As the ATP 500 tournament of Rotterdam kicks off next week (12-18 February) all eyes will be on 1st seed and 20-time Grand Slam champion Roger Federer to see whether he can fulfill his quest to become the oldest male tennis player to reach the summit of the rankings in the Open Era. Talk to Federer’s fans and you will notice lifting the trophy is a secondary goal, albeit him lifting the trophy means he has gotten that no.1 spot back as he only needs to reach the semis.

If you can’t wait to see the draw here it is so you can have a look at it yourself.

The Swiss Ace had surprised the entire tennis world by selecting the ABN Amro World Tennis Tournament of Rotterdam to launch a premature attack on the top of the rankings. Only Richard Krajicek, the tournament director of the Rotterdam tournament, knew of Federer’s arrival.

So let’s cut to the chase. It’s a matter of perspective, but it looks like Federer has been dealt a favorable draw. He meets a qualifier in the first round. In the second he’s likely to face world no.35 Philipp Kohlschreiber but the German’s opponent, Russian world no. 49 Karen Khachanov, has beaten Kohlschreiber in their previous and sole encounter on clay in 2016.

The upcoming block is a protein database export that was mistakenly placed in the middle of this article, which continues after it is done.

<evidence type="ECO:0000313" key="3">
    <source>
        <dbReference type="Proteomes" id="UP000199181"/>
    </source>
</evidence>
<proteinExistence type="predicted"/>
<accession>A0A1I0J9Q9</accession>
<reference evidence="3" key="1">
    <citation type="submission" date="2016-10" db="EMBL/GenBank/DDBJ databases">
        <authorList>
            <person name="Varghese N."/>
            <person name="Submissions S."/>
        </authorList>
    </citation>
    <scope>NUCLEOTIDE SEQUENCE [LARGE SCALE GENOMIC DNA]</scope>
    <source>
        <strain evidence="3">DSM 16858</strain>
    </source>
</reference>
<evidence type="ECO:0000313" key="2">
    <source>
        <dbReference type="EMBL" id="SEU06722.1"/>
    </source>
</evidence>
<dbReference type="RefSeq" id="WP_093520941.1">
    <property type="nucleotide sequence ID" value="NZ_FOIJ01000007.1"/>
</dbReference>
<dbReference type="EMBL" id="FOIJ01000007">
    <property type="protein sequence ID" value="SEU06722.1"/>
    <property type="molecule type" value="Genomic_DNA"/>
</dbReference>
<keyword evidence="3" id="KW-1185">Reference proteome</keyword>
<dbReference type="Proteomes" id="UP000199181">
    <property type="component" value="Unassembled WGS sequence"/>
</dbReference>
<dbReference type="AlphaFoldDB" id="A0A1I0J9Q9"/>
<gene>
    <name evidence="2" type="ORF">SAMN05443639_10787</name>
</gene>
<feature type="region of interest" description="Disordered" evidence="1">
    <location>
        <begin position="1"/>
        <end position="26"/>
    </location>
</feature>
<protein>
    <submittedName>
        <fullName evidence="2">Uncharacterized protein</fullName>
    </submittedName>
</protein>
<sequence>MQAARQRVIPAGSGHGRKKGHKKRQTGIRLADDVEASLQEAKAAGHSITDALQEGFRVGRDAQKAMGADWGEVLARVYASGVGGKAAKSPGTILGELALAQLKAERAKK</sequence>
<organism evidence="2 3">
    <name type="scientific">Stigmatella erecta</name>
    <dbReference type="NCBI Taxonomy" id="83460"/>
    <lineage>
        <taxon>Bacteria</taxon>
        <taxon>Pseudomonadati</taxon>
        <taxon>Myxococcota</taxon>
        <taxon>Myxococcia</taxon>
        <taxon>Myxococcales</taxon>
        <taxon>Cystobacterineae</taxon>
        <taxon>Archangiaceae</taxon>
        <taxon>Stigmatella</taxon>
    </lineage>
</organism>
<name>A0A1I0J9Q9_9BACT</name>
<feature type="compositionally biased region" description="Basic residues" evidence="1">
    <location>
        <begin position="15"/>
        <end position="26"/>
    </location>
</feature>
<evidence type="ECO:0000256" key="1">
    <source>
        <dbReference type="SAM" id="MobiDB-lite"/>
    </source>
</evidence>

In the quarters Federer is likely to face compatriot and fellow Swiss Stan Wawrinka, that is if Stan the Man can shake off either one of the Dutch local heroes Thiemo de Bakker or Robin Haase, who have been pitted against each other in the opening round.

Two Dutchies will battle in the first round of their home tournament

Stan looks to be picking up some good form, showing finesse in his run in the tournament of Sofia in Bulgaria where he has just reached the semifinal stage of the tournament. His knee injury was visibly hampering him at the Australian Open but now he looks like he has regained his footwork that is the foundation behind his powerful strokes.

The tournament headlines no less than four top ten players. In Federer’s half world no.5 Alexander Zverev resides, the second eye-catching big name, who faces a man in the twilight of his career: David Ferrer. Defending champion Jo-Wilfried Tsonga opens up his title defense against a yet to be determined qualifier.

Tsonga claimed his 13th ATP title last year in Rotterdam, beating Goffin in the final

In the bottom half we find world no.16 Tomas Berdych the baseliner versus the serve & volley protagonist Mischa Zverev. A lovely clash of styles. World no.7 David Goffin has a final spot to defend from his great run last year and has to find a way to get past the always tricky Frenchman Benoit Paire.

Last, but certainly not least, Grigor Dimitrov’s name pops up at the very bottom. The world no.4 looks to have a straightforward route to the semis and starts his campaign against the Japanese Yuichi Sugita.

In short, while Federer absorbs all the attention once more as he pursues a would be historic run towards another unprecedented feat in the tennis history books, the field is littered with household powerhouses that would just love to stop the FedExpress in his tracks.

Whoever wins the 2018 edition of the Rotterdam tournament most definitely will have earned each and every single one of those 500 points.

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